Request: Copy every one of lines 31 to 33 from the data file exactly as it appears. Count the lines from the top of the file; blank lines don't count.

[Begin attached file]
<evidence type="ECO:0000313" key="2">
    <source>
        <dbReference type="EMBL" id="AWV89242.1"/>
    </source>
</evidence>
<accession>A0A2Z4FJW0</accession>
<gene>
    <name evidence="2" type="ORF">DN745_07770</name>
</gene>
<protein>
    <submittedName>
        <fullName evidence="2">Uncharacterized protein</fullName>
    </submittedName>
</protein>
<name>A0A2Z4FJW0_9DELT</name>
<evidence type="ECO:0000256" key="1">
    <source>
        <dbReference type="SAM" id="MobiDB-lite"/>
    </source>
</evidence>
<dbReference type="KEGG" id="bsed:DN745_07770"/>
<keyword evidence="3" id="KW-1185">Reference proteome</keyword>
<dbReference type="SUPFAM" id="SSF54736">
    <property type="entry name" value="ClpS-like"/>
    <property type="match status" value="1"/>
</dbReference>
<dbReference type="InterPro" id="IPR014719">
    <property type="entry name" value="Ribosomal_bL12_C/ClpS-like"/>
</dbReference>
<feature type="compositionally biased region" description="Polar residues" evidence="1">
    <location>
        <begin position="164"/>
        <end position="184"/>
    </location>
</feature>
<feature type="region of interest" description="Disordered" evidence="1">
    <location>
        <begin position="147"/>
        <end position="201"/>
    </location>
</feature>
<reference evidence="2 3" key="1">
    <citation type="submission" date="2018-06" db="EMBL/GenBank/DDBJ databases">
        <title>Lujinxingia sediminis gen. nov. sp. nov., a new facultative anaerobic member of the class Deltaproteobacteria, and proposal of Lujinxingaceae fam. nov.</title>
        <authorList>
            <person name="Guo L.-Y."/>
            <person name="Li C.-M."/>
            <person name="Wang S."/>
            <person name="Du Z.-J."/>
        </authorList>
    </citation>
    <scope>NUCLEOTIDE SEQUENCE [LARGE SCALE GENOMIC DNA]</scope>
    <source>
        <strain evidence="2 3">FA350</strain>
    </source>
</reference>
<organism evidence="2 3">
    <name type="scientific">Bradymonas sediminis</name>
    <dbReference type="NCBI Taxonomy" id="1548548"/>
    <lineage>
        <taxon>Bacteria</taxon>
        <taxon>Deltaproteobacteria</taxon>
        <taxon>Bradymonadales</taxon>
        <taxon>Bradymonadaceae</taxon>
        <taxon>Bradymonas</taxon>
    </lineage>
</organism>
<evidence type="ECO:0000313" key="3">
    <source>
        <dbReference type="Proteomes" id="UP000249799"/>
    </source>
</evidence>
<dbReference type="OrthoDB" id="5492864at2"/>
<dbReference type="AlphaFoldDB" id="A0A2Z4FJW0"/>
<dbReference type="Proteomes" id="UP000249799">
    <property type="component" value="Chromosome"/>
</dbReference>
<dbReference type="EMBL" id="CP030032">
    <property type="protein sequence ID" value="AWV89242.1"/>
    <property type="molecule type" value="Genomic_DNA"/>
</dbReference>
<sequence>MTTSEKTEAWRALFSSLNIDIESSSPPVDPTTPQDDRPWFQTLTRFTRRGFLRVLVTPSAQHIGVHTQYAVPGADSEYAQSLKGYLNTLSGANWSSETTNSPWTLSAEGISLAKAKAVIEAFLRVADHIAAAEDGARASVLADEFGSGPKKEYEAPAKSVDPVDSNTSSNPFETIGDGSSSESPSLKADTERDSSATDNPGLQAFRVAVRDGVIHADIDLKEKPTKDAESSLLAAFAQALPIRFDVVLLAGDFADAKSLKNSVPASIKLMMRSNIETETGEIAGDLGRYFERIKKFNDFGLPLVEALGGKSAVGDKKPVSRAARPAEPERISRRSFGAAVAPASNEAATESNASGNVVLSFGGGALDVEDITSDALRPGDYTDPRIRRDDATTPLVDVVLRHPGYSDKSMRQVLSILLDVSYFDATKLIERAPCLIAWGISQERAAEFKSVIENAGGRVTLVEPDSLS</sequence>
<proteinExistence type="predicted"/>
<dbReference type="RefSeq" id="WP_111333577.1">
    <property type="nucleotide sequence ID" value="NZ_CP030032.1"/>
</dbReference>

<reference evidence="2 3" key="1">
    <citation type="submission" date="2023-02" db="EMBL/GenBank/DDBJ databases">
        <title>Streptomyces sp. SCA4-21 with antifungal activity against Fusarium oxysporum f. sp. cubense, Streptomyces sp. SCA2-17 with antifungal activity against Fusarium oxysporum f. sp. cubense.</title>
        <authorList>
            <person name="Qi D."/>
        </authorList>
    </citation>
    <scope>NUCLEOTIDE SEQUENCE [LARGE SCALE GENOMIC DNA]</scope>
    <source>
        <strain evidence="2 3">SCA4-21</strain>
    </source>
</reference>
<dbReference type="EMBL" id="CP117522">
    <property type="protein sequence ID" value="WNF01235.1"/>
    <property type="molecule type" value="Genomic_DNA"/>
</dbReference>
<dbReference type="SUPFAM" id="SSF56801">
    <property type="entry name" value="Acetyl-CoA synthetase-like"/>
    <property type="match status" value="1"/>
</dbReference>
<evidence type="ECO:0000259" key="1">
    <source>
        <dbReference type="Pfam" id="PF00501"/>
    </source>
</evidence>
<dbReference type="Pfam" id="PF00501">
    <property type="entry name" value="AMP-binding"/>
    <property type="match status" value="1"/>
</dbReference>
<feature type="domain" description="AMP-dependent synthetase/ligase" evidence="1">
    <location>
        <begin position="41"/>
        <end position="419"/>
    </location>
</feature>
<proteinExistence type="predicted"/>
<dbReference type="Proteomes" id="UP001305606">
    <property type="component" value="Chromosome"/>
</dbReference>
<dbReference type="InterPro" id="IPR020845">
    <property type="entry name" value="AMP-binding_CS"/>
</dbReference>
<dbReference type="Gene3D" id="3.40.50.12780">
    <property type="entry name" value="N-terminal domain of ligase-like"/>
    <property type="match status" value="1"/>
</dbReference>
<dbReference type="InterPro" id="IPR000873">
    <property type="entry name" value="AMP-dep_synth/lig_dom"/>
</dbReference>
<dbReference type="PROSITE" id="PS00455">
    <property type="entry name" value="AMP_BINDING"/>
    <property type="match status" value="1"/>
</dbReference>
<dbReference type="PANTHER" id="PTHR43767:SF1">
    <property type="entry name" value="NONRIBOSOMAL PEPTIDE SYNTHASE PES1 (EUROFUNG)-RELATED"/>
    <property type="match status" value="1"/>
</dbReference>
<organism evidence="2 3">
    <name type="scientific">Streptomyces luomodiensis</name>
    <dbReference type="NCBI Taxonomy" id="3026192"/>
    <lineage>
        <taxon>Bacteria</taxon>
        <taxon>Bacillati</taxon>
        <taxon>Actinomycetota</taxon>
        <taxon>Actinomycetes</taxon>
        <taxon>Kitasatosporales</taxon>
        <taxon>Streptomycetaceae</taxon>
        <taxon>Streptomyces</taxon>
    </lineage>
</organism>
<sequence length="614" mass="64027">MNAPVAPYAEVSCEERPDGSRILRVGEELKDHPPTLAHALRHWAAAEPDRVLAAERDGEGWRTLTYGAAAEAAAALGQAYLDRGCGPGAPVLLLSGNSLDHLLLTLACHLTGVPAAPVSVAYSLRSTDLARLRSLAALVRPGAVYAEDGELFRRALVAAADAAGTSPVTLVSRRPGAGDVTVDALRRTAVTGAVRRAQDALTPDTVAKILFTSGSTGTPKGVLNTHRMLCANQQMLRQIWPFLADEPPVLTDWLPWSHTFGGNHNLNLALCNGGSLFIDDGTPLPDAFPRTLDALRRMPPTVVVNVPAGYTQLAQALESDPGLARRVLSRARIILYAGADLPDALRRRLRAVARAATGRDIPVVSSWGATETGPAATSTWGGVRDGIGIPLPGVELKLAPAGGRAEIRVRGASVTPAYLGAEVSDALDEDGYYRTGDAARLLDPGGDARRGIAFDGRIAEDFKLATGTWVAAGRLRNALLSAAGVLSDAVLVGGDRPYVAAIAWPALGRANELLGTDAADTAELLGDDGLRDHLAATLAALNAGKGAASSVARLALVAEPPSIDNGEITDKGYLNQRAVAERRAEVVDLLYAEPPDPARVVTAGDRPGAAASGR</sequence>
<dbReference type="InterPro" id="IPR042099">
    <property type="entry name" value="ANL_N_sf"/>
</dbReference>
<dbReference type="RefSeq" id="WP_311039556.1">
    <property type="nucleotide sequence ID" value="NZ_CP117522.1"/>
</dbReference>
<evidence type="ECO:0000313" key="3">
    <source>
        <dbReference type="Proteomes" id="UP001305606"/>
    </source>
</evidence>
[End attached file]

    <location>
        <begin position="164"/>
        <end position="184"/>